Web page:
I once had a student nurse run to the latte stand with the list of coffee requests from the floor nurses and techs.
That was awesome.
But I'm evil.
1Oct 1, '12 by Beautiful Mind RN, BSNLove to hear positive experiences like this. I am sure since you had such a great nurse to oversee your clinicals that it has reflected well on you and will make you that much more amazing when you become a nurse yourself. Best of luck in your endeavor!
3Oct 1, '12 by windsurfer8, BSNWhen I see a nurse being rude to a student I will call them out. We were ALL there and it does nothing to help anything. If the student is not paying attention or being lazy then yes I will tell them to get it together I have also called out medical students in report who fall asleep. I really don't care. If I am awake then they need to be awake. However nursing students are nursing students. They are brand new and are learning. Being rude just to be rude will accomplish nothing. The "eat our young" ideal is old, worn out, and pathetic.
1Oct 1, '12 by AeternaI know a lot of my nurse co-workers don't like students. From what I gather, it's a control thing - nurses have so little control in a typical hospital environment (everything is dictated by patient wants/needs, management, and doctors!) that having a nursing student gives them even less control while still having the responsibility for the patients the student is looking after.
Personally, though, I love students. I remember very clearly being a student and feeling lost and no one would help me piece together why we do this or that, or why the lab values are the way they are, or why we do dressings for this wound like this but this wound is dressed like that. Or, no one showed me the little tricks that help changing bed linens easier, or the tricks of time management to make your work flow better.
So, I try to pass on that information to students, to show them the little details that no one really thinks of telling them to make their jobs easier or to help them piece together the bigger picture of the patient's situation. Of course, a student who is always around, asks questions, and is attentive is more likely to get my attention and my help. There was one student who practically disappeared the entire time she was on the floor - in fact, I answered her patient's call bell most of the time! I can't teach a student that I can't find. However, I've pulled students aside for all sorts of things - trach care, chest tube dressings, IV starts, stoma care, and more! I almost always have something interesting in my assignment for them to see/do, and if not, there may be a colleague of mine who does!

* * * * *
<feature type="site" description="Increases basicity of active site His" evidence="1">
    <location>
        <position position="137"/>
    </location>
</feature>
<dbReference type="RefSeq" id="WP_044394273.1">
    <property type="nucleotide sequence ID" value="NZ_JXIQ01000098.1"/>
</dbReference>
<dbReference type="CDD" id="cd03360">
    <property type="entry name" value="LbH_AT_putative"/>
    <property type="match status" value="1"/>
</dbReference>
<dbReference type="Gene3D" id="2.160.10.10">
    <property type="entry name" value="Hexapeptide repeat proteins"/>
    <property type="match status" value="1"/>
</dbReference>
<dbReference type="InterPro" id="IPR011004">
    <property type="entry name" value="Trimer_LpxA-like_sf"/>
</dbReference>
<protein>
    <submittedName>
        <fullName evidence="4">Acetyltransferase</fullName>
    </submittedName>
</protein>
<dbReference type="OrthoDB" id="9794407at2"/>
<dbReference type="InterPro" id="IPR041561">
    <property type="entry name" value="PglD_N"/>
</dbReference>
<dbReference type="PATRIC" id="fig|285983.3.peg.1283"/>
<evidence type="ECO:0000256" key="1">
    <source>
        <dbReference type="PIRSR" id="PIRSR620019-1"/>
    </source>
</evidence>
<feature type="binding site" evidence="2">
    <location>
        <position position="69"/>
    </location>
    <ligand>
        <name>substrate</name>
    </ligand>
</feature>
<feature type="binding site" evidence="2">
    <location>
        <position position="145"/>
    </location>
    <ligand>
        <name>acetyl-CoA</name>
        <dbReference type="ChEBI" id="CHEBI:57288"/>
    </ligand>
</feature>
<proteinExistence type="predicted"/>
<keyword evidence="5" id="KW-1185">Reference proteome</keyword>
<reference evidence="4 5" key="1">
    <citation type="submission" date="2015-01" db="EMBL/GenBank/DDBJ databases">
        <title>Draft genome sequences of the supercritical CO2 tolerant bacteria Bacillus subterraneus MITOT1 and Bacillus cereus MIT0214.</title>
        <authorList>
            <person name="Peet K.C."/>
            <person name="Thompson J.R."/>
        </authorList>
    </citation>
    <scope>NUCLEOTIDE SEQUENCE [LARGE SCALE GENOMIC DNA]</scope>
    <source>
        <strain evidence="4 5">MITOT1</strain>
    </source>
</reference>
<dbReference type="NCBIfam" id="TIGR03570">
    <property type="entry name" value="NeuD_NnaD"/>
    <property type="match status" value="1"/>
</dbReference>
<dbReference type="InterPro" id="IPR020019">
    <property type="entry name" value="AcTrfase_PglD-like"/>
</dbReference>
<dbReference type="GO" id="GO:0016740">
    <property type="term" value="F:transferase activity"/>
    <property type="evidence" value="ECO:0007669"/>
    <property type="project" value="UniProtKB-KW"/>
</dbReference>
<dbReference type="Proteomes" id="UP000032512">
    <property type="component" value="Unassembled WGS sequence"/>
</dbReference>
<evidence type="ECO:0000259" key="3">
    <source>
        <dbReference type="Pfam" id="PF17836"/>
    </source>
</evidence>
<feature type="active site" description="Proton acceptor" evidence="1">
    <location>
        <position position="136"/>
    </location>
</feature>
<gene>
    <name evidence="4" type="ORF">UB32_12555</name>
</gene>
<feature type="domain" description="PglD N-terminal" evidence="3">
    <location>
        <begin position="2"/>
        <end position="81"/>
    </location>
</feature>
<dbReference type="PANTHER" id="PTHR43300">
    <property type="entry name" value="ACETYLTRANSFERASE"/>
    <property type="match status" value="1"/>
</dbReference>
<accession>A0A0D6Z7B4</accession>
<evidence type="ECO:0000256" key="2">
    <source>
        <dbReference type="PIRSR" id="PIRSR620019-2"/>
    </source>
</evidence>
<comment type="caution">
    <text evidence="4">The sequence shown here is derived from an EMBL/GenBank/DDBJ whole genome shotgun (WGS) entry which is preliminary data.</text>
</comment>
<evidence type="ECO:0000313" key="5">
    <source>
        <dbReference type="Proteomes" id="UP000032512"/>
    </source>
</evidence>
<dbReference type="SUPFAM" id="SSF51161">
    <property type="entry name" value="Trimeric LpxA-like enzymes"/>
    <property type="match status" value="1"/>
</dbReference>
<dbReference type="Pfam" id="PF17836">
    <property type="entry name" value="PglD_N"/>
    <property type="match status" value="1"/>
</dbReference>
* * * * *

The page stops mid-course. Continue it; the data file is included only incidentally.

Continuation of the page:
1Oct 1, '12 by reagansmI have had good experiences and bad in clinical. This my last semester and I was really scared about getting my preceptor for this semester. My preceptor had never precepted before but rose to the challenge. The first night was rough because of computer problems and no orientation to the unit prior to the first night, but the second was really good. I am looking forward to a semester of learning with supportive nurses to work with. (All of the nurses on this unit are great!) My experience in nursing school has made me want to be a teacher, even if it is just on my unit with students. But maybe even to teach nursing as my profession.
0Oct 1, '12 by PacoUSA, BSN, RNQuote from markkussNot all of them are gals, just sayin ...Thank you for pointing out the good things those gals do for us, students!